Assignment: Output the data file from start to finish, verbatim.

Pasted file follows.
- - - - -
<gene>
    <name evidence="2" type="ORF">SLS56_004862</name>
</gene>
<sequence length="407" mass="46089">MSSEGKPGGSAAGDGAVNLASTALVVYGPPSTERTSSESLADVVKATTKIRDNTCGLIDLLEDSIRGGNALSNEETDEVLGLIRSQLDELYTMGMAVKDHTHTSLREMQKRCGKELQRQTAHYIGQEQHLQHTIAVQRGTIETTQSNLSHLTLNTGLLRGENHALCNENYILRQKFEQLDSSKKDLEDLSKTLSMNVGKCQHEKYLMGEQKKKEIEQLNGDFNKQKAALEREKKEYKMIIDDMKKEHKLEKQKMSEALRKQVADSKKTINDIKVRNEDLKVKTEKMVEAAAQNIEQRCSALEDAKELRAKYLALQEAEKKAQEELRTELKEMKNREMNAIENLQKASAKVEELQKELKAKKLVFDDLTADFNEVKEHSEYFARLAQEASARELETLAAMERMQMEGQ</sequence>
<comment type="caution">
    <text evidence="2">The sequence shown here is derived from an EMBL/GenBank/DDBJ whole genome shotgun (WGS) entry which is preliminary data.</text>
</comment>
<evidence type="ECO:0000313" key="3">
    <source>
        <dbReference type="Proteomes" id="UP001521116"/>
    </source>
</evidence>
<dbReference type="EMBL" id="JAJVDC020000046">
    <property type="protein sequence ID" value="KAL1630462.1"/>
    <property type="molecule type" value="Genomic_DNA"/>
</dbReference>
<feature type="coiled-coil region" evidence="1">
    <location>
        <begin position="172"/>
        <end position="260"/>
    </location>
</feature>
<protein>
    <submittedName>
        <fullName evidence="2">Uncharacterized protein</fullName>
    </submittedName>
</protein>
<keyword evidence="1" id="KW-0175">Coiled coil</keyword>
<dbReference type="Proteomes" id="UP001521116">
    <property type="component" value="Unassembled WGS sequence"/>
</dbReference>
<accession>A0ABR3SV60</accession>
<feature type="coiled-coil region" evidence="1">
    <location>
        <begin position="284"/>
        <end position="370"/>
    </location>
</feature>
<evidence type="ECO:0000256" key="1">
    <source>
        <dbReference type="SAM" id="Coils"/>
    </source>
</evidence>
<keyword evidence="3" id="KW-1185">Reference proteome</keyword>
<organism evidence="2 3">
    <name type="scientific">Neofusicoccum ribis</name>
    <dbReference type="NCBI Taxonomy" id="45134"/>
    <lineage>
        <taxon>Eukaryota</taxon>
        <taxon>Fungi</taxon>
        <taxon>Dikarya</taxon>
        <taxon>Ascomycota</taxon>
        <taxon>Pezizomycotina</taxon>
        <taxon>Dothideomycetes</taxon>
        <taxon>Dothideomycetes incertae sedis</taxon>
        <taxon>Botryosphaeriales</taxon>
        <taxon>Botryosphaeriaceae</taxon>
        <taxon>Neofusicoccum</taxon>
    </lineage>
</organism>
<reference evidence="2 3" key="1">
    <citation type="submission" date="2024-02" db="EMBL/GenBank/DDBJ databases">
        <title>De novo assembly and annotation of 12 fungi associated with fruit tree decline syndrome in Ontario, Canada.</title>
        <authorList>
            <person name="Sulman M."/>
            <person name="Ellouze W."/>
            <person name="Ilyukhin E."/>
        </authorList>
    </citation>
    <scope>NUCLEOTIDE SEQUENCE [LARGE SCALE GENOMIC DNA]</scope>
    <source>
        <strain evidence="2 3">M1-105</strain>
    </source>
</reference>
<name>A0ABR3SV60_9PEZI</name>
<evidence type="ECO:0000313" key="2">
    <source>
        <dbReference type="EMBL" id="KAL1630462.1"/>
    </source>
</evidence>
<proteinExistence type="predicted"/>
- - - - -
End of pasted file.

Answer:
<gene>
    <name evidence="2" type="ORF">SLS56_004862</name>
</gene>
<sequence length="407" mass="46089">MSSEGKPGGSAAGDGAVNLASTALVVYGPPSTERTSSESLADVVKATTKIRDNTCGLIDLLEDSIRGGNALSNEETDEVLGLIRSQLDELYTMGMAVKDHTHTSLREMQKRCGKELQRQTAHYIGQEQHLQHTIAVQRGTIETTQSNLSHLTLNTGLLRGENHALCNENYILRQKFEQLDSSKKDLEDLSKTLSMNVGKCQHEKYLMGEQKKKEIEQLNGDFNKQKAALEREKKEYKMIIDDMKKEHKLEKQKMSEALRKQVADSKKTINDIKVRNEDLKVKTEKMVEAAAQNIEQRCSALEDAKELRAKYLALQEAEKKAQEELRTELKEMKNREMNAIENLQKASAKVEELQKELKAKKLVFDDLTADFNEVKEHSEYFARLAQEASARELETLAAMERMQMEGQ</sequence>
<comment type="caution">
    <text evidence="2">The sequence shown here is derived from an EMBL/GenBank/DDBJ whole genome shotgun (WGS) entry which is preliminary data.</text>
</comment>
<evidence type="ECO:0000313" key="3">
    <source>
        <dbReference type="Proteomes" id="UP001521116"/>
    </source>
</evidence>
<dbReference type="EMBL" id="JAJVDC020000046">
    <property type="protein sequence ID" value="KAL1630462.1"/>
    <property type="molecule type" value="Genomic_DNA"/>
</dbReference>
<feature type="coiled-coil region" evidence="1">
    <location>
        <begin position="172"/>
        <end position="260"/>
    </location>
</feature>
<protein>
    <submittedName>
        <fullName evidence="2">Uncharacterized protein</fullName>
    </submittedName>
</protein>
<keyword evidence="1" id="KW-0175">Coiled coil</keyword>
<dbReference type="Proteomes" id="UP001521116">
    <property type="component" value="Unassembled WGS sequence"/>
</dbReference>
<accession>A0ABR3SV60</accession>
<feature type="coiled-coil region" evidence="1">
    <location>
        <begin position="284"/>
        <end position="370"/>
    </location>
</feature>
<evidence type="ECO:0000256" key="1">
    <source>
        <dbReference type="SAM" id="Coils"/>
    </source>
</evidence>
<keyword evidence="3" id="KW-1185">Reference proteome</keyword>
<organism evidence="2 3">
    <name type="scientific">Neofusicoccum ribis</name>
    <dbReference type="NCBI Taxonomy" id="45134"/>
    <lineage>
        <taxon>Eukaryota</taxon>
        <taxon>Fungi</taxon>
        <taxon>Dikarya</taxon>
        <taxon>Ascomycota</taxon>
        <taxon>Pezizomycotina</taxon>
        <taxon>Dothideomycetes</taxon>
        <taxon>Dothideomycetes incertae sedis</taxon>
        <taxon>Botryosphaeriales</taxon>
        <taxon>Botryosphaeriaceae</taxon>
        <taxon>Neofusicoccum</taxon>
    </lineage>
</organism>
<reference evidence="2 3" key="1">
    <citation type="submission" date="2024-02" db="EMBL/GenBank/DDBJ databases">
        <title>De novo assembly and annotation of 12 fungi associated with fruit tree decline syndrome in Ontario, Canada.</title>
        <authorList>
            <person name="Sulman M."/>
            <person name="Ellouze W."/>
            <person name="Ilyukhin E."/>
        </authorList>
    </citation>
    <scope>NUCLEOTIDE SEQUENCE [LARGE SCALE GENOMIC DNA]</scope>
    <source>
        <strain evidence="2 3">M1-105</strain>
    </source>
</reference>
<name>A0ABR3SV60_9PEZI</name>
<evidence type="ECO:0000313" key="2">
    <source>
        <dbReference type="EMBL" id="KAL1630462.1"/>
    </source>
</evidence>
<proteinExistence type="predicted"/>